ON THE LOGOS AND ON JOHN THE BAPTIST
Let us start by showing how those zealots of the new cult (Christianity), into whose hands the ancient message (John 1:1-37) once fell, unscrupulously took liberties with its text.
The unknown author of this message had once written words with the following meaning:
‘IN THE BEGINNING IS THE WORD, AND THE WORD IS IN GOD, AND GOD IS THE WORD.
EVERYTHING IS ALIVE ONLY IN HIM, AND WITHOUT HIM IS NOTHING ALIVE: NOT EVEN THE SMALLEST THINGS.
IN HIM ALL THINGS HAVE LIFE AND HIS LIFE IS THE LIGHT OF MEN.
AND THE LIGHT SHINES IN DARKNESS, AND THE DARKNESS CANNOT EXTINGUISH IT.
IT IS IN THE WORLD AND THE WORLD IS MADE THROUGH HIM, BUT THE WORLD RECOGNISES IT NOT.
IT IS IN HIS OWN, BUT HIS OWN RECEIVE IT NOT.
BUT AS MANY AS RECEIVE IT TO THEM, IT GIVES POWER TO BECOME CHILDREN OF GOD: THOSE WHO ARE BORN NOT OF BLOOD, NEITHER OF THE WILL OF WOMAN, NOR OF THE WILL OF MAN, BUT BORN OF GOD, OUT OF THE FULLNESS OF GRACE AND TRUTH.’
Once the continuity was not interrupted here by anything. It was merely the author’s intention, to give a clear indication to his followers to whom he addressed the message, of the sense by which what followed was to be understood, in words which were closely linked to the then widespread teaching of the ‘Logos’.
Only then did he begin to tell the story of the Baptist, which he had already found in the old scriptures. He evaluated it in his own way, since he not only knew himself opposed to the disciples of the Baptist, who were still around at that time, but also wanted to show his own followers that neither strict asceticism, once preached by the Baptist as an emissary of a mystic sect, nor baptism by water, as advocated by the new cult which called itself after the exalted Master, would bring salvation.
He also wanted to refute the error – found in an older legend – that the exalted Master had first been a pupil of the Baptist before he started to teach himself.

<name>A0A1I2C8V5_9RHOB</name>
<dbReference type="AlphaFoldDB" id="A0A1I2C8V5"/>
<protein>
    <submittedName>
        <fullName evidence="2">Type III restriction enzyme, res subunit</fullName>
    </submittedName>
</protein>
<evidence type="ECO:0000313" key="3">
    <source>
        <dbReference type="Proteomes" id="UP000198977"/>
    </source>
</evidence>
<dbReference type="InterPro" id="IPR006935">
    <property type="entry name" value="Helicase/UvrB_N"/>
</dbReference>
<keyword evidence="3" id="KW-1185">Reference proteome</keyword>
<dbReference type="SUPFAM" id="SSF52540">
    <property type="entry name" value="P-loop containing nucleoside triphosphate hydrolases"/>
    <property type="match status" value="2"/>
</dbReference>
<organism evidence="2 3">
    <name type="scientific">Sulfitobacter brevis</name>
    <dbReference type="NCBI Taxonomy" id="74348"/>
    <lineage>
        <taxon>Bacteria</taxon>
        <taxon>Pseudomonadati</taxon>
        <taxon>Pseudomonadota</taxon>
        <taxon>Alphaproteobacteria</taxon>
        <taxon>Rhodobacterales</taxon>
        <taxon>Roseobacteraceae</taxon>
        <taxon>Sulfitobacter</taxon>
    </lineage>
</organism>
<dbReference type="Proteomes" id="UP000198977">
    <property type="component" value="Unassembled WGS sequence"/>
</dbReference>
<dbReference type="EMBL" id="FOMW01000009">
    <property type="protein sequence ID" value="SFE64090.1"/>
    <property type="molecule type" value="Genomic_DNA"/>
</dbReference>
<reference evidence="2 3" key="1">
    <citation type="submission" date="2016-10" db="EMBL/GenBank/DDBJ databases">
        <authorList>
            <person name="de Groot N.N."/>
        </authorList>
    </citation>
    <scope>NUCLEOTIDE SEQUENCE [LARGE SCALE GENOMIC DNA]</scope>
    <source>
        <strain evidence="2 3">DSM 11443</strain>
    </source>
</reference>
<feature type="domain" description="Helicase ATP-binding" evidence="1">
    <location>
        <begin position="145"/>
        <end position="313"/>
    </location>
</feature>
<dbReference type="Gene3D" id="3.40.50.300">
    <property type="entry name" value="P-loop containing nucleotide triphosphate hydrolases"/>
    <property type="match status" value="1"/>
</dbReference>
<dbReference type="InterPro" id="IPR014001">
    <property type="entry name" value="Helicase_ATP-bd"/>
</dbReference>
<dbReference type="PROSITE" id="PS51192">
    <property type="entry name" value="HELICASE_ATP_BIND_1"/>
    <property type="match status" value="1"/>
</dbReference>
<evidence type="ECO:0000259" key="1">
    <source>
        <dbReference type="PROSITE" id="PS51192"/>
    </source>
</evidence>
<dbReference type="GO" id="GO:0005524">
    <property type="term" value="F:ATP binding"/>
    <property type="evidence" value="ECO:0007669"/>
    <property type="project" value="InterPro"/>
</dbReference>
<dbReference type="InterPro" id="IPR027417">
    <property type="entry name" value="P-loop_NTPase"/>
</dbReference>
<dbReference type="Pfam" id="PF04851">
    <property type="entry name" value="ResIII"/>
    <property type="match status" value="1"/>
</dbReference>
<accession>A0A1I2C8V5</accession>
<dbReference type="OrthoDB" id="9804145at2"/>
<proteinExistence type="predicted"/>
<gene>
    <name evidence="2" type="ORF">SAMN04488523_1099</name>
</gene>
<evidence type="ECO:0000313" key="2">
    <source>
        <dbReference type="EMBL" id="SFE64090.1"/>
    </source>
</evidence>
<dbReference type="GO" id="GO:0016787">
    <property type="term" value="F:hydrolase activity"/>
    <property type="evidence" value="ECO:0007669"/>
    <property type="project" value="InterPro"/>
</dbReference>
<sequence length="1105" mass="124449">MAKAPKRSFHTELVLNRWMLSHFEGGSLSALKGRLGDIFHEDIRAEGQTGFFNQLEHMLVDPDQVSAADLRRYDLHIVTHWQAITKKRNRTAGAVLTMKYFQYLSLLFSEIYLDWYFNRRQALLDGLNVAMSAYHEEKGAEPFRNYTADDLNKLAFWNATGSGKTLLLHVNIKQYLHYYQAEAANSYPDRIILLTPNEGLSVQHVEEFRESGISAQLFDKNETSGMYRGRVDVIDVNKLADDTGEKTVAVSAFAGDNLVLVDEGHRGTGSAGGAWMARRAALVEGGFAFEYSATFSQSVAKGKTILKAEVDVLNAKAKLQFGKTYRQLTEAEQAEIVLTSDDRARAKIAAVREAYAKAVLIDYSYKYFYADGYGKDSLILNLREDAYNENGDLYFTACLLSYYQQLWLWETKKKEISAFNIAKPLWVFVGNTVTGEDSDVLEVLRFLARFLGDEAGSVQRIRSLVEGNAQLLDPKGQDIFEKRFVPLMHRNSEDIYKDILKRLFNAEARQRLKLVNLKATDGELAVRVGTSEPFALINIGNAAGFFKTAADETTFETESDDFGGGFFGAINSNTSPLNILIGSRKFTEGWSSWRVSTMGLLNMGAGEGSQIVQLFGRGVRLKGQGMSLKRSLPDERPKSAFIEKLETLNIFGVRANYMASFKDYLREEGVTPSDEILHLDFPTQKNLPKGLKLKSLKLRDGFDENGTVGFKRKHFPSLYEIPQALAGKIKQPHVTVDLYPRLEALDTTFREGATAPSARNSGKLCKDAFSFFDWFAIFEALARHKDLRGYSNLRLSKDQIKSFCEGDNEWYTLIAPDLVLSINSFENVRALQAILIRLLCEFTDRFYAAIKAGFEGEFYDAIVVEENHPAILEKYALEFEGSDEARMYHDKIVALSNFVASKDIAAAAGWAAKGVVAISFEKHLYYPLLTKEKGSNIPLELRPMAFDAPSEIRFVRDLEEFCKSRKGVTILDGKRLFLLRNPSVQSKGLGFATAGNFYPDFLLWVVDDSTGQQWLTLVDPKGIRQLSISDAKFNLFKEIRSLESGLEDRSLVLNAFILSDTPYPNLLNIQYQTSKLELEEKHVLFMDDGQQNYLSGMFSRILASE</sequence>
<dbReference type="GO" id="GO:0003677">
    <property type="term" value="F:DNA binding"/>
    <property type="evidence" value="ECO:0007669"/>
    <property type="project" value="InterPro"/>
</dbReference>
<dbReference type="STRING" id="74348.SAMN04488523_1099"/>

Therefore he has the Baptist’s disciples abandon him at the point when he has to confess that, although he baptises with water, Jehoshuah baptised with the spirit.
These are the original words – according to their sense:
‘THERE WAS A MAN WHOSE NAME WAS JEHOCHANAN.
AND THESE THINGS WERE DONE IN BETHANY BEYOND THE JORDAN, WHERE JEHOCHANAN WAS BAPTISING.
I BAPTISE WITH WATER, BUT IN THE MIDST OF YOU STANDS ONE WHOM YE KNOW NOT: HE WILL BAPTISE WITH THE SPIRIT!
I AM NOT WORTHY TO UNLOOSE THE LATCHET OF HIS SHOE.
AGAIN ON THE MORROW JEHOCHANAN WAS STANDING AND TWO OF HIS DISCIPLES.
AND HE LOOKED UPON JEHOSHUAH AS HE WALKED AND SAID: THIS IS THE MAN!
I KNEW HIM NOT, BUT HE WHO CAUSED ME TO BAPTISE WITH WATER, SAID UNTO ME:
WHEN YOU SEE A MAN ON WHOM THE SPIRIT DESCENDS AND REMAINS IN HIM: HE IS THE ONE WHO WILL COME TO BAPTISE WITH THE SPIRIT.
AND JEHOCHANAN BARE WITNESS SAYING:
I SAW THE SPIRIT DESCENDING ON HIM LIKE A DOVE AND ABIDING ON HIM, AND THE SPIRIT REMAINED IN HIM.
AND THE TWO DISCIPLES HEARD HIM SPEAK, AND THEY FOLLOWED JEHOSHUAH.’
If the original text were now to lie before a translator, he might perhaps render the form of the sentences in a different way but without arriving at any other meaning.
The author of the ancient message had no intention for the form in which he narrated events, to overlap with the accounts which sought to use his text to confirm the belief, that the Baptist had recognised and proclaimed the Master as ‘Messiah’.
Much is missing here that is found in the same place in that version of the text passed on to us.
From: The Wisdom of John pdf pages 75-80
Bô Yin Râ ''Logos''
From this day onwards he began to tell others very clearly about what he had received.
He now spoke in the full awareness of his inner authority and, with the help of the ancient scriptures which had been spiritually disclosed to him, he showed the profoundest meaning found in the sayings of the ancient seers, whilst continuing in his manual work as before.
Yet his listeners were much amazed at his words and were at a loss to explain how this uneducated man could come by such knowledge.
The change in him appeared to his friends and relatives to be so unprecedented that they imagined, despite the profundity of his words, that he had ‘lost his mind’. In the end he could no longer stay in his homeland.